Even now, years later, I can still feel the sting of anger and humiliation - and the self-satisfied contempt in her voice still rings in my head.

Sitting here looking back on the incident, I'm reminded of the title of writer James Baldwin's voluminous collection of essays "The Price of the Ticket", which sits on my bookshelf not far from where I sit as I write these words.

So like many African-American men, I can understand and identify with the humiliation and anger that Rashon Nelson and Donte Robinson felt as they were handcuffed and led out of that Starbucks by Philadelphia PD officers back on April 12th.

I understand how Ernest Walker felt when a manager at Chili's took his meal away from him and accused him of lying about being an Army veteran to get a free meal at Chili's.

I paid the price of the ticket that day in front of the theater because I had no other choice - and we know why.

Saturday, April 14, 2018

Lost In Detroit: Assumptions Over Common Sense?

14-year-old high school student Brennan Walker
Crossing the street, driving, riding a bicycle, walking along the side of the road, even sitting on a bench after work waiting to pick up your kids.

The list of what most people consider fairly normal activities, but that innocent African-Americans can be arrested, beaten or even shot and killed for, is alarmingly long considering we're in the 21st century.

Sandra Bland died of asphyxiation after failing to signal for a lane change.

But it's a fairly disturbing commentary on the current state of American society that a 14-year-old boy named Brennan Walker almost lost his life for simply knocking on a stranger's door to ask for directions to his high school on Thursday morning.

As you may have heard or read, after waking up late and missing his school bus, Walker decided to walk the four miles to Rochester High School, but he got turned around on some streets in a part of the Rochester Hills, Michigan neighborhood that were unfamiliar to him.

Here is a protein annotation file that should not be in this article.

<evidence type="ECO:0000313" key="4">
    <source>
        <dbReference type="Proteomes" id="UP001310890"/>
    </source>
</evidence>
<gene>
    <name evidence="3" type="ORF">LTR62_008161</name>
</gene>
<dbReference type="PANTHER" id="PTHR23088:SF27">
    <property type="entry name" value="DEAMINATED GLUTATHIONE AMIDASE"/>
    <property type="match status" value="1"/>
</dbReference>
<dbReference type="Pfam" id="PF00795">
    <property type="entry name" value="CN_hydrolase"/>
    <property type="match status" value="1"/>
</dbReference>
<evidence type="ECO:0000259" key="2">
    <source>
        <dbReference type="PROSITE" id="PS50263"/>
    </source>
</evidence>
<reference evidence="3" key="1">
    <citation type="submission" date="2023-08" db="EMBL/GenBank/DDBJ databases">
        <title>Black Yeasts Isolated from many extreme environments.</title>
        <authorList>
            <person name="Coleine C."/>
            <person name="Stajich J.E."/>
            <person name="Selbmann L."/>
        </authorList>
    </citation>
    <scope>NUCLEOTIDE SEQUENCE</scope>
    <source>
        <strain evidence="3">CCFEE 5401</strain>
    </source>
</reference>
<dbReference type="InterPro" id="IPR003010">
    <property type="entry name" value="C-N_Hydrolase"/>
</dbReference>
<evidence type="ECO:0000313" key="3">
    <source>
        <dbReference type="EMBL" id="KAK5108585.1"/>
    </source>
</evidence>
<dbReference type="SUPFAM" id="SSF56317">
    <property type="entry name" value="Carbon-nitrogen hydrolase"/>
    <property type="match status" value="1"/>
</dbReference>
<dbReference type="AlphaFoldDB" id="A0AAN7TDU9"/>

He knocked on the door of the home of 53-year-old former firefighter Jeffrey Zeigler to ask for directions and as Scott Anderson reported for WXYZ, a woman inside the home came down the stairs yelling at the high school freshman as if he was trying to break into the house.

According to Walker's mother Lisa Wright, she viewed a section of CCTV footage obtained by police from Zeigler's home that caught the incident on videotape revealing the woman inside wondering aloud "why did these people choose my house" - leaving no doubt in Wright's mind that the incident was racially motivated.

And as Wright told reporters, this is a kid, trying to get to school, whose father, her husband, is an active-duty Army special forces soldier serving his country overseas in operations in Syria right now.

But the Zeigler's didn't see that - all they saw was a scary black guy trying to hurt them.

53-year-old Jeffrey Zeigler's arrest photo
Walker told a WXYZ reporter he tried explaining that he was just a Rochester HS student looking for directions, but the woman in the house just kept yelling until Jeffrey Zeigler came downstairs, grabbed a shotgun and pointed it at Walker through the window.

The 14-year-old put up his hand reflexively and ran as fast he could from the house, but turned around to see Zeigler firing a round from the shotgun at him.

Fortunately the shot missed Walker, but the Zeigler's reactions brings to mind the kind of deadly hair-trigger reactions of some members of law enforcement who seem not to see what's actually happening.

Instead they seem to be responding to some kind of pre-recorded track that's running inside their minds, one rooted in deeply ingrained assumptions about race and ethnicity.

To be fair to the Zeiglers, an unexpected knock on the door early in the morning can be alarming if you're half-asleep or not expecting anyone.

But it was broad daylight and we can assume that their front door had a peephole, and obviously there was a window near the front door since the woman who first saw Walker standing there knocking clearly reacted to his being African-American.

If she didn't know who he was, why not simply call through the door and ask what he wanted?